• introduction of Highly Protected Marine Areas (HPMAs) within the existing network of Marine Protected Areas (MPAs) to allow for the full protection and recovery of marine ecosystems;
  • a "whole site approach" to protect all species and habitats within the HPMA boundaries;
  • potential sites should be identified on the basis of ecological principles; and
  • "blue carbon" habitats are identified for protection during the HPMA site selection process to help combat climate change.

Chair of Natural England, Tony Juniper said: "I welcome the recommendations put forward by the Panel. This review is an important marker of how we can use highly protected areas to mitigate the impact of human activities on the ocean, and support its recovery to a more natural state.

"I thank the panel for their work and look forward to working with Defra as they consider how best to take forward the recommendations."

Friday 5 June is World Environment Day. This annual event is the United Nation's flagship day for raising awareness and promoting action for the environment.

The theme for this year is "Time for Nature", and is one that is believed to be particularly poignant in light of the current coronavirus pandemic.

Biodiversity is the cornerstone of all life on Earth, and this current pandemic has further highlighted the rate at which we are destroying biodiversity. It is estimated that around one billion cases of illness and millions of deaths occur globally every year from diseases caused by coronaviruses. Further still around 75% of all emerging infectious diseases in humans have been transmitted to people by animals. With many scientists and environmentalists telling us that nature is sending us a clear message.

The actions of humans from intensified agriculture, encroachment on wildlife habitats, deforestation, and climate change, are all pushing nature beyond its limit. Scientists claim we need 1.6 Earths to meet the demands on nature humans inflict every year.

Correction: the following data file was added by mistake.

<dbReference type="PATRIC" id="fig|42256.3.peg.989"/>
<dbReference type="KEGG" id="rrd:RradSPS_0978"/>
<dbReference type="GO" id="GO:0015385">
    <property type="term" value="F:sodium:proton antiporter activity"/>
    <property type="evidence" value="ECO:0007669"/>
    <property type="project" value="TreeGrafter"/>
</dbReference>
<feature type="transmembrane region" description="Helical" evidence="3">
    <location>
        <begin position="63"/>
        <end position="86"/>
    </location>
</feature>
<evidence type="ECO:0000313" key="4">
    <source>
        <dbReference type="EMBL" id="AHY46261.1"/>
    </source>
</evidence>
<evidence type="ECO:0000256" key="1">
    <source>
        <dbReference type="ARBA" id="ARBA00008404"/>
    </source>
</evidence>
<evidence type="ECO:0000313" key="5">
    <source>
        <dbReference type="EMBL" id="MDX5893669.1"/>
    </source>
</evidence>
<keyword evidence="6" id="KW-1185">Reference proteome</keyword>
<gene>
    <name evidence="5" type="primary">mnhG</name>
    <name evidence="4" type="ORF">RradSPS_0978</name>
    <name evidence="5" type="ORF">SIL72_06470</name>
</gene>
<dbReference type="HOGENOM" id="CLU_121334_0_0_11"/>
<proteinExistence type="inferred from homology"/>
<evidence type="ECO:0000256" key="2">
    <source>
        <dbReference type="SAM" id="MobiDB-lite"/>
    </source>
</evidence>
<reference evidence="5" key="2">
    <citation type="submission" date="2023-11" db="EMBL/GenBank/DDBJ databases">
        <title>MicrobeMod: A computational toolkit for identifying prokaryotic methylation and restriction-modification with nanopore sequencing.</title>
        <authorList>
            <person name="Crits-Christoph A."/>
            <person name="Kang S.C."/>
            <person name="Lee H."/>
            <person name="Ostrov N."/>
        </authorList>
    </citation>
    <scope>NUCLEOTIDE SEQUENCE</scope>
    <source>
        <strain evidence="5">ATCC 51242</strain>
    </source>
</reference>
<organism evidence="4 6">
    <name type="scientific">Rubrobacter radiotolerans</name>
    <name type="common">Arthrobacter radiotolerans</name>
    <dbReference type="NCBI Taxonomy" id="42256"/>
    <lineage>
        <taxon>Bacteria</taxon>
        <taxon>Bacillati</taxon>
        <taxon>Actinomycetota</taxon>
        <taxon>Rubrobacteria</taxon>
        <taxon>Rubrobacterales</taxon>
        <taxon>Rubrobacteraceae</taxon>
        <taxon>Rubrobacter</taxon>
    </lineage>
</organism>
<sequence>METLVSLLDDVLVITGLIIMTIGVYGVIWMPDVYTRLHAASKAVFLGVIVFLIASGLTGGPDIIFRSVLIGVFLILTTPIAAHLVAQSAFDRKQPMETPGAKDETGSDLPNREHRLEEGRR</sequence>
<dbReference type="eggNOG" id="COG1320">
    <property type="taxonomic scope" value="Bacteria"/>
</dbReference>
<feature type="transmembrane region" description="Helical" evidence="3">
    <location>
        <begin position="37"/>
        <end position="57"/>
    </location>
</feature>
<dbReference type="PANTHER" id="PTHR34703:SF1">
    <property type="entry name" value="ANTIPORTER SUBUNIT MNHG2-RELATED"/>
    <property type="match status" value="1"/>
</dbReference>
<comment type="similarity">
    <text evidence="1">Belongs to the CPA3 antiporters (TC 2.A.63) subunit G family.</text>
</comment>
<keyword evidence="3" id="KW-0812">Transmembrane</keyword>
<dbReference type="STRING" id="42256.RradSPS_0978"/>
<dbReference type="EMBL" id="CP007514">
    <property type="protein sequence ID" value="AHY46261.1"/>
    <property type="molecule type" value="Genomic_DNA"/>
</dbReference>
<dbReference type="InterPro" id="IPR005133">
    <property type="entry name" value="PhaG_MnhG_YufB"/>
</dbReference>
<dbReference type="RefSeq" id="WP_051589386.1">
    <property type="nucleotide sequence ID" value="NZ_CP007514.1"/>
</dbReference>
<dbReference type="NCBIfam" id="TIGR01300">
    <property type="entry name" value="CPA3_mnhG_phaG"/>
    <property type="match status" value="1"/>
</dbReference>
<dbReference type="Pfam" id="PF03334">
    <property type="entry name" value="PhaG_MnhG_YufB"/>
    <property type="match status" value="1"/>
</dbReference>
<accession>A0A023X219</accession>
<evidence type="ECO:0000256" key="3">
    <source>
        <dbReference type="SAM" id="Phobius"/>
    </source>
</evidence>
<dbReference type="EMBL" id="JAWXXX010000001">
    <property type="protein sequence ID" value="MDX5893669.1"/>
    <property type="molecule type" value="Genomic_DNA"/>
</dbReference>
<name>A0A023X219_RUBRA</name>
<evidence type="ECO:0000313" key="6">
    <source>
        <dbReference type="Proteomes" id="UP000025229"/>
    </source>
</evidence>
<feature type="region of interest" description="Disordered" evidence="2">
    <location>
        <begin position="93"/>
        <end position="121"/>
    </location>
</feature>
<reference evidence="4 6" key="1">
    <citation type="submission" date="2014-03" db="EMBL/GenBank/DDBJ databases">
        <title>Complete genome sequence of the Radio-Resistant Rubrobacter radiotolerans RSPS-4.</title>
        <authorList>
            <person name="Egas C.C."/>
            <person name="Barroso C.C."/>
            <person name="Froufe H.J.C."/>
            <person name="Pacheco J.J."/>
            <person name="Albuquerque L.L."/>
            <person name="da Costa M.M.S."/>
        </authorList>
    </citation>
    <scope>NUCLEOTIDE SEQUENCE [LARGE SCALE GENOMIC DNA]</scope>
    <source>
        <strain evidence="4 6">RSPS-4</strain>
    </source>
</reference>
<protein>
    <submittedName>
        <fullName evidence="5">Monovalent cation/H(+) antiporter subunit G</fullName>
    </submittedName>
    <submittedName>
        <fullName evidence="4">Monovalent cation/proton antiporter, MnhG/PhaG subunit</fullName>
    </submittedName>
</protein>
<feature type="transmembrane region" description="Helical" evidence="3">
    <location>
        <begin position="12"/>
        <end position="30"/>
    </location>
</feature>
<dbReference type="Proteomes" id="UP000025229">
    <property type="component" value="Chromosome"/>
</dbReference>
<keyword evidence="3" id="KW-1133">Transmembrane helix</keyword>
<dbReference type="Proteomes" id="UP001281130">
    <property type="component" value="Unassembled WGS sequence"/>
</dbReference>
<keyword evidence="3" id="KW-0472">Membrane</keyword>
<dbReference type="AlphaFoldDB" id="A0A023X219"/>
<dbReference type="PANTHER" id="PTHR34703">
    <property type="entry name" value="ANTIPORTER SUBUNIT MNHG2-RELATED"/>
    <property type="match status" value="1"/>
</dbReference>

This unsustainable path we are on will lead to further damage to nature and biodiversity loss. In turn this will have a severe impact on the human race, leading to the collapse of food systems as well as an impact on health.

So this World Environment Day, the United Nation's wants to engage all of us, individuals, businesses and Governments, to come together and make real changes to protect nature and promote biodiversity worldwide.

This years event has been moved predominantly online due to the coronavirus pandemic, but there are plenty of ways for everyone to get involved and make a real difference.

The UN's World Environment Day website, provides links on everything you need to get started. Here you can find a schedule of events happening around the world, as well as hearing from different organisations, Governments and individuals sharing what action they have taken to promote this important cause. #ForNature is the main Twitter handle being used to promote this years event.

There is a Practical Guide to World Environment Day 2020 that gives an overview of the importance of biodiversity and what you can do as an individual, group, business, city and Government can do to take action. 

Latest reports show that one million plant and animal species are facing extinction due to human actions. Every species plays a vital role within our ecosystem and the loss of species can have a devastating knock-on effect that throughout the ecosystem. There is also an intrinsic link to the global economy and biodiversity, with biodiversity services (including food, soil formation, air quality, climate change), are worth over $125 trillion a year.

However we can reverse the trends of biodiversity loss that we are spiralling towards, if we take action now to change our relationship with nature and become accountable in protecting it.

So make sure this year that you take action. You could make changes at home such as promoting wildlife in your garden through certain plants. You can talk to family and friends to raise awareness of the issue and let them know how they can get involved.

Tell your colleagues and management at work about World Environment Day and why change is needed. You could ask colleagues to propose initiatives that the company could back such as creating green spaces in the local community. You can choose to have those discussions with management to get the company to pledge an environmental objective to address the organisations impact on biodiversity, and come up with targets and an action plan to achieve them.